For Client-Server, an attacker can send a large volume of Messages, or a single Messagethat contains a large number of requests, with the goal of overwhelming the OPC UA Serveror dependent components such as CPU, TCP/IP stack, operating system, or the file system. Flooding attacks can be conducted at multiple layers including OPC UA, SOAP, [HTTP] or TCP.

Messageflooding attacks can use both well-formed and malformed Messages. In the first scenario, the attacker could be a malicious person using a legitimate Clientto flood the Serverwith requests. Two cases exist, one in which the Clientdoes not have a Session with the Serverand one in which it does. Messageflooding may impair the ability to establish OPC UA Sessionsor terminate an existing Session. In the second scenario, an attacker could use a malicious Clientthat floods an OPC UA Serverwith malformed Messages in order to exhaust the Server’s resources.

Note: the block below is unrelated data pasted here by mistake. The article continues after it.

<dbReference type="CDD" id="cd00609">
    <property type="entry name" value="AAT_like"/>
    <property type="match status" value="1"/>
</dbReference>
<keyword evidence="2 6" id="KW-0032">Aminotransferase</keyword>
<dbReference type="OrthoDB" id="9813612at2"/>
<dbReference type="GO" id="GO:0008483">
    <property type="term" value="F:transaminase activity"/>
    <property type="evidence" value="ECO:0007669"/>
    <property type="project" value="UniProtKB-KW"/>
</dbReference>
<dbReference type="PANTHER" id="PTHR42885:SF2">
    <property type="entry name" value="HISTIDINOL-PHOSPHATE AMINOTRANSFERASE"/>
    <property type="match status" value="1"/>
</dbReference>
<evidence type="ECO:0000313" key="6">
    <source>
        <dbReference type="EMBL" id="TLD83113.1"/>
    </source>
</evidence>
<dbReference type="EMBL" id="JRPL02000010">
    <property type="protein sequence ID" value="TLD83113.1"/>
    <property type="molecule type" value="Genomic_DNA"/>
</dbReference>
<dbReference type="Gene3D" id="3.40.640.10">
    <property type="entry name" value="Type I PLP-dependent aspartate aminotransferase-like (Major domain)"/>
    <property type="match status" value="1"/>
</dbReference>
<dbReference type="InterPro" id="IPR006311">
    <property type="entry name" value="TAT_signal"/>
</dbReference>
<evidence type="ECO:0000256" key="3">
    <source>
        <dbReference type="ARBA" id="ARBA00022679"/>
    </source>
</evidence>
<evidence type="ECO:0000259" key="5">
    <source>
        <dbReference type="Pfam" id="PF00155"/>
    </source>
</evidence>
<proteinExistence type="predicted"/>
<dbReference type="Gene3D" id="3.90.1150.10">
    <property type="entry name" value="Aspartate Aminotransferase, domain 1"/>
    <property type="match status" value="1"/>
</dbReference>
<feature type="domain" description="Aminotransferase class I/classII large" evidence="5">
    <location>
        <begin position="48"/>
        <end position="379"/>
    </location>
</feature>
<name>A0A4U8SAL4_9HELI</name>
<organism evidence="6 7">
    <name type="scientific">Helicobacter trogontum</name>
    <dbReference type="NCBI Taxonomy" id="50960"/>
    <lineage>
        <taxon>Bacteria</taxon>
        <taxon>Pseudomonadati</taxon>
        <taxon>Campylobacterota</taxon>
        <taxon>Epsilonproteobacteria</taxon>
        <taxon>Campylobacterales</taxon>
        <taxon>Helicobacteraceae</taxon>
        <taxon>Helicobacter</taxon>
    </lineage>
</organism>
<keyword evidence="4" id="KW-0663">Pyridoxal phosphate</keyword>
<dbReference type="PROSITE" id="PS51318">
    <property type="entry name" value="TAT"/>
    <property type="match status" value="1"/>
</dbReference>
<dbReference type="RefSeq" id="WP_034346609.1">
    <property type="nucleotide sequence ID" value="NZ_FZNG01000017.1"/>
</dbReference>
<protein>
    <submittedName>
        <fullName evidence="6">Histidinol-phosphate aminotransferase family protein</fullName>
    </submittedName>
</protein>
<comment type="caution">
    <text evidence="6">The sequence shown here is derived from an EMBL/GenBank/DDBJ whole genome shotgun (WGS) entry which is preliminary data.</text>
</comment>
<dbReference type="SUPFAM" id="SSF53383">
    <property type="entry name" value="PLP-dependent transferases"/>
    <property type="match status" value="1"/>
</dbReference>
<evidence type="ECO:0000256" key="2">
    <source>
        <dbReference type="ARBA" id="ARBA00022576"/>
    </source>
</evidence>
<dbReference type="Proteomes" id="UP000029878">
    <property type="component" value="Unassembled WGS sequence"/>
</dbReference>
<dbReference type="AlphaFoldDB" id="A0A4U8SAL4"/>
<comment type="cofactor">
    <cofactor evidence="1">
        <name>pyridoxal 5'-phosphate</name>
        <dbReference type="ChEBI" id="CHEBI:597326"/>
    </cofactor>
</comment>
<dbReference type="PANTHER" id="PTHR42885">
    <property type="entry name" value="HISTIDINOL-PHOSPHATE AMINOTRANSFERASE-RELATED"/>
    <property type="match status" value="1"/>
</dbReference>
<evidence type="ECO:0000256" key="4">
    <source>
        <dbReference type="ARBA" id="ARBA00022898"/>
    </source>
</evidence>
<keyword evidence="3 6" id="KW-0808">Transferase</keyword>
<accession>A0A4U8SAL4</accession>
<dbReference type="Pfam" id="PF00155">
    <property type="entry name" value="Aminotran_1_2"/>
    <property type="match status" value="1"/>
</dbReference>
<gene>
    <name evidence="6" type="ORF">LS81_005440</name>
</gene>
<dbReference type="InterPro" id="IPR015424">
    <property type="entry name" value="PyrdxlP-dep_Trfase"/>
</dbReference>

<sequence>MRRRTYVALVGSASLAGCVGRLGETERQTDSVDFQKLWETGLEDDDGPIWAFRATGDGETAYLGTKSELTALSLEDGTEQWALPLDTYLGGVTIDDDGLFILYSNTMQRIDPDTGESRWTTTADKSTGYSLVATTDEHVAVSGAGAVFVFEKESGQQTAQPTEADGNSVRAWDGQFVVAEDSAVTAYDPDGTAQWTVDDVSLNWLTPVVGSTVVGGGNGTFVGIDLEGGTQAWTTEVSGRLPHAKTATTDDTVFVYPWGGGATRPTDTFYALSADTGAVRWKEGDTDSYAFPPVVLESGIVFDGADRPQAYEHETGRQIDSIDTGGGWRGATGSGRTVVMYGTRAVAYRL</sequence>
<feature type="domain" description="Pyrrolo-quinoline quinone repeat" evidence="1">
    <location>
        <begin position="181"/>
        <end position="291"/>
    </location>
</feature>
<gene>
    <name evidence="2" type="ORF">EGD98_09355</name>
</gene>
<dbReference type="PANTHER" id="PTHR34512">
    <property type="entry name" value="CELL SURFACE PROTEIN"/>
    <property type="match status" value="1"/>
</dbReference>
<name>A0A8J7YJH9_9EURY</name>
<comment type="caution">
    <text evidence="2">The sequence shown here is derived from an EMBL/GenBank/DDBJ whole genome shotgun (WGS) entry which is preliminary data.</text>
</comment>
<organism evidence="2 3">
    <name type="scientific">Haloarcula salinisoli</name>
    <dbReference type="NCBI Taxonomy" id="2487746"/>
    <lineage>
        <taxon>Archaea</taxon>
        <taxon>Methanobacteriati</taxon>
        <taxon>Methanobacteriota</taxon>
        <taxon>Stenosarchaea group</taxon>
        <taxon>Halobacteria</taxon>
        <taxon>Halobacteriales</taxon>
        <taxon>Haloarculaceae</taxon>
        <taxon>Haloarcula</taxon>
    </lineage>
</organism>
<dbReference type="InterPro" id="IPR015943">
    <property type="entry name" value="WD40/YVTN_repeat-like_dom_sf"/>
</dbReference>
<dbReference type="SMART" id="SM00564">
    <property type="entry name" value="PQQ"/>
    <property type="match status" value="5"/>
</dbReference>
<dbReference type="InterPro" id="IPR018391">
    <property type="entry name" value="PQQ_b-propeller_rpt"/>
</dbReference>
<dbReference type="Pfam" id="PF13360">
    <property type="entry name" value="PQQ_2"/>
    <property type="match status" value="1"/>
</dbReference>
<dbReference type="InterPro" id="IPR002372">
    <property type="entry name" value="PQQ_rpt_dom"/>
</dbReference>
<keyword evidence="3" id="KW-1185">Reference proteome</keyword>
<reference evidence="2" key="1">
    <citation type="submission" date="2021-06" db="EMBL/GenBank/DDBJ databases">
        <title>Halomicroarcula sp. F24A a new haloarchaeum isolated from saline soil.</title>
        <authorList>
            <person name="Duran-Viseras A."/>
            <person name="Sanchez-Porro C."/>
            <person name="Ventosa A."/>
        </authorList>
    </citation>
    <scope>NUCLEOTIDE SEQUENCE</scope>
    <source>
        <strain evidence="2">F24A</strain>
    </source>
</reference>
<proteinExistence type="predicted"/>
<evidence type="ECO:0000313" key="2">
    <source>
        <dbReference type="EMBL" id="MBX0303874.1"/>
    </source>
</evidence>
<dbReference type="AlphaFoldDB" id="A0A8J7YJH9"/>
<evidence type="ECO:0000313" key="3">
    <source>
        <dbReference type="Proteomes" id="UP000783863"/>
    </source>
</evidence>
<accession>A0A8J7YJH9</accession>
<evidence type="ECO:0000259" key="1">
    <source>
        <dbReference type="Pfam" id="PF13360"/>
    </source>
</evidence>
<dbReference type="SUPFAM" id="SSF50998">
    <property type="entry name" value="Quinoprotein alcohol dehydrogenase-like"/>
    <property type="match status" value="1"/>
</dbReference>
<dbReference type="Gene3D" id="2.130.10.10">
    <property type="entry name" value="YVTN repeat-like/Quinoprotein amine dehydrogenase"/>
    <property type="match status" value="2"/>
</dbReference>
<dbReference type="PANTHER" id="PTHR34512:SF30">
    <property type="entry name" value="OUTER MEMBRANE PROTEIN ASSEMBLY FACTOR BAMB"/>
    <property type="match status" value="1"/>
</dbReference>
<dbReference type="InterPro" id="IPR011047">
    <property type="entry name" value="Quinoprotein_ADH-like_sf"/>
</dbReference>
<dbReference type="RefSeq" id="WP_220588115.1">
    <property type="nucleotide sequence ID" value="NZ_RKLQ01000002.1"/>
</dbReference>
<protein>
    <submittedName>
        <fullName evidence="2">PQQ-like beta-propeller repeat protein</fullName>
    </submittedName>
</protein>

For PubSub, an attacker can send a large volume of dataset messages with the goal of overwhelming the subscriber, the middleware or dependent components such as CPU, TCP/IP stack, operating system, or the file system. Flooding attacks can be conducted at multiple layers including OPC UA, UDP, AMQP, MQTT.

As in Client-Server, PubSubmessage flooding attacks can use both well-formed and malformed Messages. For well-formed Messages, the attacker could be one in which the publisher is not a member of the SecurityGroupand one in which it is a member. For malformed Messages, an attacker could use a malicious Publisherthat floods a network with malformed Messagesin order to exhaust the system’s resources.

In general, Messageflooding may impair the ability to communicate with an OPC UA entity and result in denial of service.